I haven’t been intentionally losing weight, but it’s been a side-effect of the newest wrinkle in my physical state. I’ve had to change my eating habits a bit to focus on certain nutrients and that change has resulted in some amount of weight being temporarily misplaced. How much I don’t know for sure, because I only weigh myself at the doctors. (If you go to the doctors’ more frequently than you ever went to meetings when you were officially on WW, I figure that’s a fine policy. It also results in my not having the cognitive dissonance of my scale never agreeing with the Official Scale Of Medicalness.)
A friend who is also a physician posted a link to Facebook today about the 10 Things That Cause Diets To Fail. Given my new status as an accidental weight losing person I decided to look it over out of curiousity.
This is why people don’t lose weight in America. The optimal conditions for weight loss, according to this article, are so stringent as to be unlivable. Sure, you can call me lazy. You can say all fat people lack willpower and initiative. Yet I don’t see people who are not fat being told things like “Never take NSAIDs” and “donate your TV”. I understand that the American Diet needs some serious reform. But I also understand that’s partly the fault of the People Who Know Better telling us for years to eat a diet high in carbohydrates, low in fat, when more and more research is proving just how utterly wrong that is. So here we are, fat people, being told that the advice we followed was very bad but now here’s some new advice. Let’s do this instead.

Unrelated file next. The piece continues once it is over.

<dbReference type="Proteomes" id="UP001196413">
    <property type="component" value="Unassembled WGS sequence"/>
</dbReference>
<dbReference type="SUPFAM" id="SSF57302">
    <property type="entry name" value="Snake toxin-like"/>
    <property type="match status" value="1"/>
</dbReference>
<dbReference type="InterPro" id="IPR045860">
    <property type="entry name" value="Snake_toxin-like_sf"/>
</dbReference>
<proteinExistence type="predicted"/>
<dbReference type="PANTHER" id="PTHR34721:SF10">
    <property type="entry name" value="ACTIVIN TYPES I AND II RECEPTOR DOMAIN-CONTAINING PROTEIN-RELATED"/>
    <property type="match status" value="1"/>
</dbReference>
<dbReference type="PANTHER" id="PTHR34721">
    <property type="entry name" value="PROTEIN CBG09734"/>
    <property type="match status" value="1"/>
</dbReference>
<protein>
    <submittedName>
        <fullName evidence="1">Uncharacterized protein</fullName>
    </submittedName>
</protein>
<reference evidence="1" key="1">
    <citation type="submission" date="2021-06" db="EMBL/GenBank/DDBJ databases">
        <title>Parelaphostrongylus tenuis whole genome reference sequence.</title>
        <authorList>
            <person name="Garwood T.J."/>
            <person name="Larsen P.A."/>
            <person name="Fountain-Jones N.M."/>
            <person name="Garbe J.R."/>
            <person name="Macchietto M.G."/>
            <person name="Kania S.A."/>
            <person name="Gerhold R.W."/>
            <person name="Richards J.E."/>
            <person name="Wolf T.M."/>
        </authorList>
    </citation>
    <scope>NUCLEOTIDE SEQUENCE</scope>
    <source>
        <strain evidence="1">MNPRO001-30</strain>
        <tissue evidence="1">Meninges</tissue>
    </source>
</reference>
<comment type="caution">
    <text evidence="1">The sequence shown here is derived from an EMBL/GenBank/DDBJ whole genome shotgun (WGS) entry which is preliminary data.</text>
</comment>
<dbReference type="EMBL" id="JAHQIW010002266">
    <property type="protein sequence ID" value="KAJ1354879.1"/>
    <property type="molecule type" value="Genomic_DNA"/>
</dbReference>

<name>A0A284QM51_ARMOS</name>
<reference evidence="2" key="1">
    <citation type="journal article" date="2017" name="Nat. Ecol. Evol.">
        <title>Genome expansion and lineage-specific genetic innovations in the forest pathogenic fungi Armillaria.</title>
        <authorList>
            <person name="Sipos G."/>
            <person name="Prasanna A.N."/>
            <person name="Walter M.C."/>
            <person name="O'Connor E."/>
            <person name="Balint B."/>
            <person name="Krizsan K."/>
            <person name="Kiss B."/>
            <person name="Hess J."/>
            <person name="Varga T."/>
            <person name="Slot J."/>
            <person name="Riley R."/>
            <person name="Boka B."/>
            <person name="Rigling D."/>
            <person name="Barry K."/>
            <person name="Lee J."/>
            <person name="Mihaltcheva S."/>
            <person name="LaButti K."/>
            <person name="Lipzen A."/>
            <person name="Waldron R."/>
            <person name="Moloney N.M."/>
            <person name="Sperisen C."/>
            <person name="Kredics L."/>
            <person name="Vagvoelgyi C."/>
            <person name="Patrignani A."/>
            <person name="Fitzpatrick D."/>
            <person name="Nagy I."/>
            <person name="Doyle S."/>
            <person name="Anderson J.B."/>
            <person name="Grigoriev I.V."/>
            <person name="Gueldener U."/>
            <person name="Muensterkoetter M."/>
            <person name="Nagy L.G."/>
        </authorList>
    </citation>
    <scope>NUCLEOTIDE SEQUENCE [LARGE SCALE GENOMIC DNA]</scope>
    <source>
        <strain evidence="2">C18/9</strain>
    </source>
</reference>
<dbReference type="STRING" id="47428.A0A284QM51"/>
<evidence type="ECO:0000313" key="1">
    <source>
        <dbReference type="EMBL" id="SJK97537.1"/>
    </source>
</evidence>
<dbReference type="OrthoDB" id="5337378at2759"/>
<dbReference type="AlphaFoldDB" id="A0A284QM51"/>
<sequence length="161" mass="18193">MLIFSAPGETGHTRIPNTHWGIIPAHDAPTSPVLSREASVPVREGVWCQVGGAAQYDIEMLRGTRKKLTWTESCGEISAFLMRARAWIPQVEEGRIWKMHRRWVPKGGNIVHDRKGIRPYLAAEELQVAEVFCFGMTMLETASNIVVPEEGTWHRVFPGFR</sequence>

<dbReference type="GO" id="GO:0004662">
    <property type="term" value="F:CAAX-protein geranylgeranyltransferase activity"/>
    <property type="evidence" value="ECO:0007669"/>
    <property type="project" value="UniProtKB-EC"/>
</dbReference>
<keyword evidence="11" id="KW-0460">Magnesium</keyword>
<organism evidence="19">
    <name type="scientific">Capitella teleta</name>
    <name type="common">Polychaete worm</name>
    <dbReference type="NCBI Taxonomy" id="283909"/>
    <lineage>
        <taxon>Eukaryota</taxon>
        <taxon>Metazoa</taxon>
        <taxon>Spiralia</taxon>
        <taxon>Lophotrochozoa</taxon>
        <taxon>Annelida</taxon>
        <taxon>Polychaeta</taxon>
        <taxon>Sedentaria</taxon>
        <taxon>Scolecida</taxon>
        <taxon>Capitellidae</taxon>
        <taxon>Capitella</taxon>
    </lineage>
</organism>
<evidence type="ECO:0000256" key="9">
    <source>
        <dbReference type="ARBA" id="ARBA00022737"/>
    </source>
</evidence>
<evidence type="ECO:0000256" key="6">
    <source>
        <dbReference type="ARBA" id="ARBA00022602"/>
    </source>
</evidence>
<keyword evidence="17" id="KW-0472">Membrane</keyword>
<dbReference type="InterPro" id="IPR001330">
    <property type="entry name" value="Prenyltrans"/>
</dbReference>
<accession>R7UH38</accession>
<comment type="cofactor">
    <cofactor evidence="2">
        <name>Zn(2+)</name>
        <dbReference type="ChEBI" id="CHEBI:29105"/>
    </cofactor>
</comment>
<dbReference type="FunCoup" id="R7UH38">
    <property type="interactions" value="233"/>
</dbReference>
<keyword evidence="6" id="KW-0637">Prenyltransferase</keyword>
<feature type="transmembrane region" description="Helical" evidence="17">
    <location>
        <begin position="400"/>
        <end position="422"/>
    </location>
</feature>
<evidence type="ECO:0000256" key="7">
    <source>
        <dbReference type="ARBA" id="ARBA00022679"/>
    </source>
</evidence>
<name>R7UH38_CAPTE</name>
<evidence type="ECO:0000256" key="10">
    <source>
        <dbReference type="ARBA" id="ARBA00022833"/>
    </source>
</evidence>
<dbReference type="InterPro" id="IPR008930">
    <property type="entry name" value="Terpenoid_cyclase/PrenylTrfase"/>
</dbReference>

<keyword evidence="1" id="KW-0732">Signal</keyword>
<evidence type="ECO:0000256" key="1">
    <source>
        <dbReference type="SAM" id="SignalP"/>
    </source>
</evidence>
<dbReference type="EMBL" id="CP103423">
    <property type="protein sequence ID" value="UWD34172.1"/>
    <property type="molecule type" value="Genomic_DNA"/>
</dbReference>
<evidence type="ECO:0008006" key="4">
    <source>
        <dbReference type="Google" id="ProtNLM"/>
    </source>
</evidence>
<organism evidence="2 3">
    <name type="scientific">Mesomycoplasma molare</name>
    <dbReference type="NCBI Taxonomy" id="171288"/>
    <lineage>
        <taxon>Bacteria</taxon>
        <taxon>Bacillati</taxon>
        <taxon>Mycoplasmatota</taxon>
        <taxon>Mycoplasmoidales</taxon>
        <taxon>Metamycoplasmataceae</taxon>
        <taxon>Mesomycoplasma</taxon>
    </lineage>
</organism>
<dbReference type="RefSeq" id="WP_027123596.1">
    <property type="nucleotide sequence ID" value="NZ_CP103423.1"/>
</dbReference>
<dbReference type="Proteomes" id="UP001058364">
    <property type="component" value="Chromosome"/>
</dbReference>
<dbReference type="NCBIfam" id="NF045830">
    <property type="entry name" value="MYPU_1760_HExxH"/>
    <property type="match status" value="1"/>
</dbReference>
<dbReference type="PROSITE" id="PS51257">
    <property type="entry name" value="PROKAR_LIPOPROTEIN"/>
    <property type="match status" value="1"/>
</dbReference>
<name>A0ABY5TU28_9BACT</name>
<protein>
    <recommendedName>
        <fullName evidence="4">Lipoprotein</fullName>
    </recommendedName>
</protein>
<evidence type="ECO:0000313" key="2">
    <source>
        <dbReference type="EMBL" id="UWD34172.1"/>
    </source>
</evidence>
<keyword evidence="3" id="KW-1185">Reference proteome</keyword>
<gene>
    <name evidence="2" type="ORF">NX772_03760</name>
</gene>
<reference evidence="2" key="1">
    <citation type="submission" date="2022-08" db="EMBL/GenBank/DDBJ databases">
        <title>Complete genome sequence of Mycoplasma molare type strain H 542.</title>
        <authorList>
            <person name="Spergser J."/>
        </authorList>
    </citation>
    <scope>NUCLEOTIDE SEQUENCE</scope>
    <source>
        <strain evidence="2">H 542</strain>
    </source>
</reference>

I’m not intentionally dieting. I stopped that years ago when I realised that my scale was my idol and my tape measure was my father confessor and clippings from Self magazine were my God. It dawned on me one day that I had LITERALLY made Self my god and that was that. Since then I’ve watched what I have eaten as best I could. I maintained a large weightloss over a span of five years simply by eating when I was hungry and taking chemo weekly. I refuse to intentionally diet but I WILL moderate my nutritional intake for medical reasons.
What does this mean? It means that I won’t put myself on starvation rations. It means I eat more of certain foods–I’m living on asparagus, black beans and cinnamon. It means I cut down other things. But my day doesn’t revolve around it.
That’s the trouble with this diet guide. I’m not saying they aren’t correct . They probably are. But what they miss is this.
People are not solely machines. As much as it would be LOVELY to be able to tell people to “eat less and move more” and have that be a one-to-one proposition, it just doesn’t work. When you hand a list like this to most overweight people I imagine their response is somewhat similar to mine. “Why yes. Let me just quit everything in my life and become a professional dieter with a stable of physicians and dieticians overseeing my every move.” Because that’s what a list like this takes.
And if you want to treat the whole person you’ve got to treat the PERSON, not just the body. Work with people to make small changes and understand that in an ideal world everyone would ride exercise bikes all the time and eat only organic veggies and lean meats and not have to be caregivers or ill or laid off or heartbroken or harried, but this is not that ideal world.